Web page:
Chromecast Vs Amazon Fire TV stick

Amazon has unveiled the Fire TV Stick, and it’s being sold as a device to compete with the Google Chromecast. The Fire TV Stick boasts more memory and onboard storage, however the only hardware difference that really matters is that it has the better dual-band WiFi; and that’s only because the Amazon Fire TV Stick and the Google Chromecast are totally different devices that work in totally different ways.

The best way to think of the Amazon Fire TV Stick is a shrunken Amazon Fire TV, which is why it requires more RAM and storage to install apps and such. This is also the reason it requires its own independent remote.  The Google Chromecast, however, is purely a device to carry the Google Cast protocol to your TV, which means you don’t have to install any apps on the device to get your content. Therefore the Chromecast only needs enough RAM and processing power to play the video stream on your TV.

Google Chromecast

The way Chromecast works is this: app developers build the Google Cast protocol into their app by adding it to their media service; next, they update their software with the Cast button so that you can select which device to cast the data to; finally, the end-user is able to select the Chromecast (or any Google Cast enabled device) within the app, which will then connect to the source of data and stream it.

So let’s say for example, you’re watching a YouTube video on your phone, tablet or laptop; you press the Cast button and then select which Google Cast device to stream it to – let’s call that Chromecast A. Once you select Chromecast A, it will connect to YouTube over your WiFi network and stream the video directly from YouTube. Other than controlling the video stream, seeking, pausing and so on, the Chromecast completely takes the device you used to start the cast out of the equation, unless of course that’s where the data comes from, for example if you’re casting your mobile display.


For new services to work on Chromecast, most of the work is done on the back-end, which makes it simpler for app developers in some respects. All they have to do is enable Google Cast and update the app with Google Cast functionality. Therefore, their existing apps won’t have to be recreated and updated to work on a big display, which often means the workflow of an app or service has to be updated for a larger screen.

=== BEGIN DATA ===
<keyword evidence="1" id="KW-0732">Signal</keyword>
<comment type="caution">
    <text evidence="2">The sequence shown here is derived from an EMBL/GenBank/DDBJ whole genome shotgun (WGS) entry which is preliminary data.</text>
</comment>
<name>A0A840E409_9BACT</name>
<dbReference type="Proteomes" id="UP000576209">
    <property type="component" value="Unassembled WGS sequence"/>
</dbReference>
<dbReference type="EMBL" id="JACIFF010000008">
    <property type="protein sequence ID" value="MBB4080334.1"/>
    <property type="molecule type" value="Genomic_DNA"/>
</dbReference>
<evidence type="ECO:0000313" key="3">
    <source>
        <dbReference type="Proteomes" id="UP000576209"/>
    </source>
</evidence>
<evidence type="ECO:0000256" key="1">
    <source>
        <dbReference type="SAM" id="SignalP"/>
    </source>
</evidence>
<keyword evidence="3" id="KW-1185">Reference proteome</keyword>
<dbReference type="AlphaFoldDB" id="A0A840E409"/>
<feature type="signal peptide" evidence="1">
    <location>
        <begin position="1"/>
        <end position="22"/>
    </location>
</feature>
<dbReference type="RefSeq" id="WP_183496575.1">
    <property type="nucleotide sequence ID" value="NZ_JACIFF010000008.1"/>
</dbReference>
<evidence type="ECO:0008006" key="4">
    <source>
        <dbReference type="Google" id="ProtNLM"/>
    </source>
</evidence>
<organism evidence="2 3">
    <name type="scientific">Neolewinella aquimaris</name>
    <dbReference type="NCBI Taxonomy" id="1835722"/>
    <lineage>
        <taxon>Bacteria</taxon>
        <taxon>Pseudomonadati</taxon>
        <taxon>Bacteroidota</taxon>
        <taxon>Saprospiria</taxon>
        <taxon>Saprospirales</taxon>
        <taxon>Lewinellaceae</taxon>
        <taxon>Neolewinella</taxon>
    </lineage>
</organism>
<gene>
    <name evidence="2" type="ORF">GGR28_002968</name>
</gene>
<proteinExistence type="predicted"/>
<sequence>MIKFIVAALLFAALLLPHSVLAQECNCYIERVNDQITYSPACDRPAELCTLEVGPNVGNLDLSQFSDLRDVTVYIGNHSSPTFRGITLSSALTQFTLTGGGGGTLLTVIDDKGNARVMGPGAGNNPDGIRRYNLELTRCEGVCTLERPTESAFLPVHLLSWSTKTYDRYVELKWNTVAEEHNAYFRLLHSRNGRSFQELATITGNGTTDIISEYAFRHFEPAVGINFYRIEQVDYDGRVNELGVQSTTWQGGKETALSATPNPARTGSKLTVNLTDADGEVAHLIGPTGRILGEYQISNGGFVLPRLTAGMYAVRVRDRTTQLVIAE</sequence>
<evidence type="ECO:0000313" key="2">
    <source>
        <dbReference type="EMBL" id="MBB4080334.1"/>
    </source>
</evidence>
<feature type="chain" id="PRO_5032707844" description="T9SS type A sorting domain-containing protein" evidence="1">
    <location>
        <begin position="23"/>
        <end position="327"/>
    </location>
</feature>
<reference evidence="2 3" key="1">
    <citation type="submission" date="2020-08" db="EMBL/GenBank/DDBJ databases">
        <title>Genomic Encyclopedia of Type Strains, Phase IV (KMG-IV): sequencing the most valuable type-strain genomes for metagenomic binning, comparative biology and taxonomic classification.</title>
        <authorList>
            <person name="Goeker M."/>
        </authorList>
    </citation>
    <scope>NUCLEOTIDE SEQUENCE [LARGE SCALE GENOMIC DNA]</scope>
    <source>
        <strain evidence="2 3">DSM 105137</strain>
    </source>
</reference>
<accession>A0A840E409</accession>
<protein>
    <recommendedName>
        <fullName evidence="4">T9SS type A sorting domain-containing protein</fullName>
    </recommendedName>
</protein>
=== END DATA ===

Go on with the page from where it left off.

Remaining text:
Another pro of the Chromecast is it’s impersonal. If you set one up in a shared space – such as if you have a roommate – they can’t accidentally buy things from your account whilst using the Chromecast, as the only content they can access via the device is content they own or for services they pay for, such as Netflix, HBO Go and so on.

Amazon Fire TV Stick

As I said earlier the Amazon Fire Stick TV is like a shrunken Fire TV box. Much like the Chromecast you plug it into your TV, add a power source, connect it to your WiFi and it works. Where the Fire TV Stick is different is that it has an entire operating system on the device, allowing you to install and play apps and games. It’s also the reason the Amazon Fire TV comes with a remote, as there’s a lot more going on, unlike on the Chromecast which just shows you by default pretty pictures from Google+ until you select something to cast. The default screen is the ‘home’ screen, which is busy. It displays content, such as recently watched film and TV, apps and games to install, as well as recommended content from Amazon Prime. Beyond that you can then switch between different content categories, such as film, TV, apps and games.

Amazon Fire TV Stick

For new apps, games and services to come to the Amazon Fire TV Stick they’ll need to rebuild and probably adapt their apps for the big screen, if they haven’t done so already for Apple TV or Android TV. At launch however the Fire TV and Fire TV Stick have a lot of content and services. Some games promised at launch are Flappy Birds Family (multiplayer flappy bird), Disney Castle of Illusion, multiple Sonic titles, and a few more games. You can see the full list here.

More details on the Fire TV Stick are available here.

So which is right for me?

Well it really does depend on what’s right for you. Although YouTube is present on the Fire TV Stick, Google Play Music isn’t, so if you subscribe to that service, you won’t be able to access it on the Fire TV Stick. The Fire TV also doesn’t have HBO Go, or BBC iPlayer at launch, which for American and British people choosing between the two could be a deal-breaker. If you buy a Chromecast though, you won’t be able to get any of Amazon’s myriad of cloud-based content services, such as Amazon Prime TV and Film, Amazon Prime Music, or its photo backup service.

Below we’ve created a list of Chromecast and Amazon Fire TV Stick supported apps. You can see the list of apps on the Fire TV Stick here, and Chromecast enabled apps in the US here and in the UK here.

  • Chromecast
  • FireTV
WatchESPN, Netflix HBO Go, Hulu, Watch ABC, Watch Disney, Pandora, YouTube, Twitch, iHeart Radio, Crackle. Rdio, Google Play Music, Google Play Movies and TV, Songza, Google+, Vevo, Plex, RealPlayer Cloud, Avia, Revision 3, BBC iPlaye,r BT sport, Now TV, Blinkbox Movies and Music, Deezer, Wuaki.TV, Sling Player, FilmOn TV, MLB TV Premium, PBS Kids, and Daily Motion,
Amazon Prime TV and Film, Hulu Plus, YouTube, Plex, Crackle, Twitch, NFL Now, NBA Game Time, WWE Network, PBS Video, History, Lifetime, Watch Disney, AOL On, and Spotify


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